Guest blog by Dr David Vincent

Since 1945, UK energy policy has undergone seismic shifts, starting with the energy industry nationalisations of the late 1940s and moving on to energy industry privatisations of the 1980s and 90s. These shifts were tempered with some ground-breaking, longer term thinking with respect to the climate change mitigation aspects of energy policy. It is this backdrop which I think has defined, more than any other single factor, how energy efficiency policy has developed in the UK over the last few decades and into the new millennium.

A recent paper on policy packaging or policy patching analyses and discusses how energy efficiency policies and programmes have developed in the UK and Finland respectively from 2000-2014 and explores how the UK’s approach compares, or contrasts, with that of Finland. While the paper covers the period from 2000-2014, reading the paper got me thinking about how the UK’s energy efficiency policies have developed and I think it is helpful to put this period into the wider context starting in the 1940s.

Richborough Power Station, which is now derelict, was built in the late 50s, and burned millions of tonnes of coal. Credit: Andrea (CC BY-NC 2.0).

In the 1940s and 1950s the Government of the day directly intervened, for example, to create an energy efficiency for industry service. Compare this with the early 1980s when the UK’s energy policy under the then Secretary of State, Nigel Lawson, was “to set a framework which will ensure that the market operates with a minimum of distortion and energy is produced and consumed efficiently”.

Privatisation has created a totally new energy landscape of generators, distribution companies and electricity and gas transmission systems operators (National Grid) operating in a highly complex market overseen by the regulator, Ofgem.

Energy technologies, similarly, have seen major changes – disruptive changes in the modern terminology. These include, for example the development of nuclear power in the 1950s (a technology adventure with which we are still fixated); the progressive shift out of coal into gas for power generation, and the development of combined cycle gas turbine technology; the exploitation of unconventional fossil fuels – tar sand extraction and fracking; the tentative introduction of renewable energy technologies; the amazing developments in battery and storage technologies which will enable intermittent energy generation technologies like wind power to play a fuller role; and the first, tentative steps to smarten up our grids and the way we use energy.

Reviewing this historical context is important. First, because attitudes and mind sets towards policy formulation develop years, if not decades, before and become part of our very own set of status quo biases. Second, because past events drive, or extinguish, interest in topics. And third, I think that the development of the UK’s energy policy since nationalisation in the 1940s to now is absolutely fascinating and has lessons for today’s policy makers.

Events driving action on energy efficiency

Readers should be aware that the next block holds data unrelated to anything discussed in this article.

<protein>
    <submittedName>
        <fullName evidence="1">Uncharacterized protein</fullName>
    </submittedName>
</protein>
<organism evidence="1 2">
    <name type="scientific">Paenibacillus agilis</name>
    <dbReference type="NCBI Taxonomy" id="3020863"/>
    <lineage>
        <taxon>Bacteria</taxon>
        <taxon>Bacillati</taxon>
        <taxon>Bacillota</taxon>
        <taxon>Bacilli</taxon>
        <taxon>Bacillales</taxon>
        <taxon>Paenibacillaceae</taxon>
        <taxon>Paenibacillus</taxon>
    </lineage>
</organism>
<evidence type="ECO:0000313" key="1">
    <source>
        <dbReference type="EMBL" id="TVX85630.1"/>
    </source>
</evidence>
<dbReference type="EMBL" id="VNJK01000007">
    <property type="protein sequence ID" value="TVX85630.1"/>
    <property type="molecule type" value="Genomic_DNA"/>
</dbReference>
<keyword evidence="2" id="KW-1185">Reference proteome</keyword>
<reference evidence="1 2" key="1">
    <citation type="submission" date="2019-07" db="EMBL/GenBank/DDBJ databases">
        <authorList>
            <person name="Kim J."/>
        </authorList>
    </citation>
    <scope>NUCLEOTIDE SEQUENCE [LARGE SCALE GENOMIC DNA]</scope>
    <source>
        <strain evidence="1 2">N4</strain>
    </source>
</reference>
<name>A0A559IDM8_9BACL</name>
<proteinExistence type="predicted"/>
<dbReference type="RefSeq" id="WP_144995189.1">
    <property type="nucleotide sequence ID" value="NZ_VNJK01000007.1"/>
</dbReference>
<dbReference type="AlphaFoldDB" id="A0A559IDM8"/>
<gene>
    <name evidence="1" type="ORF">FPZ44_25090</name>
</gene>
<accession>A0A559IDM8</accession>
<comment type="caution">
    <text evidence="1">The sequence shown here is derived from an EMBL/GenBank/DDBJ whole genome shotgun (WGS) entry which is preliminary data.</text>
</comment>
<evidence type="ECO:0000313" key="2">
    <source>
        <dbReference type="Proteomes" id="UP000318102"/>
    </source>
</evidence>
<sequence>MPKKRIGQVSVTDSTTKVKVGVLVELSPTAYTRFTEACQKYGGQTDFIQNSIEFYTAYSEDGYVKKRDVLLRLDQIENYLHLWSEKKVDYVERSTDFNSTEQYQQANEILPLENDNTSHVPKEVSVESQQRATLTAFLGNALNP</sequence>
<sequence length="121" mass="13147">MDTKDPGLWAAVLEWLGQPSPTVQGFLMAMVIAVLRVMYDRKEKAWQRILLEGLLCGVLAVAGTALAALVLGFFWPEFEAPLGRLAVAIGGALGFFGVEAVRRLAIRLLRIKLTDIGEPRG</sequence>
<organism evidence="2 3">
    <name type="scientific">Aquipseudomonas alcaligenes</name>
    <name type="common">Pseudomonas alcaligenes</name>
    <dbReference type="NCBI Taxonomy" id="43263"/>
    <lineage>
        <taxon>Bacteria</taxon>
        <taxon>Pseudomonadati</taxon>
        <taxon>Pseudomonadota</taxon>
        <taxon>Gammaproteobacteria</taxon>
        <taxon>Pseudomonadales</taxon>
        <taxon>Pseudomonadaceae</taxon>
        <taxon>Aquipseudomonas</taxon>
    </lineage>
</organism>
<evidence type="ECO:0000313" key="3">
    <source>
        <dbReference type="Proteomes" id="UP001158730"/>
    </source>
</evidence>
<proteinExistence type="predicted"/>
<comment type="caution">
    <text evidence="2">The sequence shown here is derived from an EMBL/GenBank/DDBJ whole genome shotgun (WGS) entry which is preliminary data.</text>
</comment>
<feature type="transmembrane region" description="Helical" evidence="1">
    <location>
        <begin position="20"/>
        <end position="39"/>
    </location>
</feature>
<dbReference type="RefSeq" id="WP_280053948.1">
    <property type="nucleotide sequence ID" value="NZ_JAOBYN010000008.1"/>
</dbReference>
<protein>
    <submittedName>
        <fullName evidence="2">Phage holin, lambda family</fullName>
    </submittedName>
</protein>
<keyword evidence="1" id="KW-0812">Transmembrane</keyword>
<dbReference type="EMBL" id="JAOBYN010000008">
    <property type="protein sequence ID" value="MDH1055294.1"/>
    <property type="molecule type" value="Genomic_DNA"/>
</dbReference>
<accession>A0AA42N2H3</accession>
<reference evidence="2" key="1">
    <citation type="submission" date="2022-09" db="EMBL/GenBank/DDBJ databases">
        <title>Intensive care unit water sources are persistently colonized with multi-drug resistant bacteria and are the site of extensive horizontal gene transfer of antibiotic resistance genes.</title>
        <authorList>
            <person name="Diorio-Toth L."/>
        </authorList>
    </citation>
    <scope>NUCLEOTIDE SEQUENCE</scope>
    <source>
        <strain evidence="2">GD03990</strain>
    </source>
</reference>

Two examples of events driving interest and action on energy efficiency in the UK over that longer period are:

  • Energy shortages during and after the Second World War made it essential for everyone to use energy efficiently. At the macro-economic level, the surplus of domestic energy production in the 1930s would become a serious deficiency by the late 1940s. This situation was likely not only to persist, but to worsen. The Committee on National Policy for the use of Fuel and Power Resources (the Ridley Committee) concluded that much could be done to reduce the deficit by eliminating waste, and recommended that “the Ministry of Fuel and Power should invite industry to set up an organisation to provide a greatly increased fuel efficiency advisory service for industry, and the Ministry’s Fuel Efficiency Service (set up during the war) should be retained and should continue to give advice on fuel efficiency to industry.” The National Industrial Fuel Efficiency Service came into being in December 1953 as a direct result of Government intervention.
  • The first oil price rise in 1973 resurrected Government action on energy efficiency. I say “resurrected” because since the Second World War, when energy shortages drove action to improve energy efficiency in industry, Government interest in energy efficiency took second place to action to promote the growth of our energy supplies. Electricity generation and the transmission and distribution networks were expanded. So too was gas use as open fire coal combustion was restricted by the 1956 Clean Air Act and gas supplies were developed as North Sea gas was brought ashore. 1973 changed that policy position. A four-fold increase in oil prices forced not only the creation of the first Department of Energy that year but also a rethink about energy efficiency.

My first job in energy efficiency was in the former Department of Industry in 1975. We realised that, whereas there was good data on energy supply, there was very little information on energy use. We had little idea about how efficiently or not energy was being used by the manufacturing industry. We also had little idea about what measures could be applied in manufacturing companies and their processes to use energy more efficiently. The Department’s Industrial Energy Thrift Scheme was the first industry-wide attempt to gather information on energy use and to provide advice on how to improve energy efficiency on site. Over 6000 site visits were carried out during the mid-late 1970s and the information gathered was aggregated and published in industry sector guides.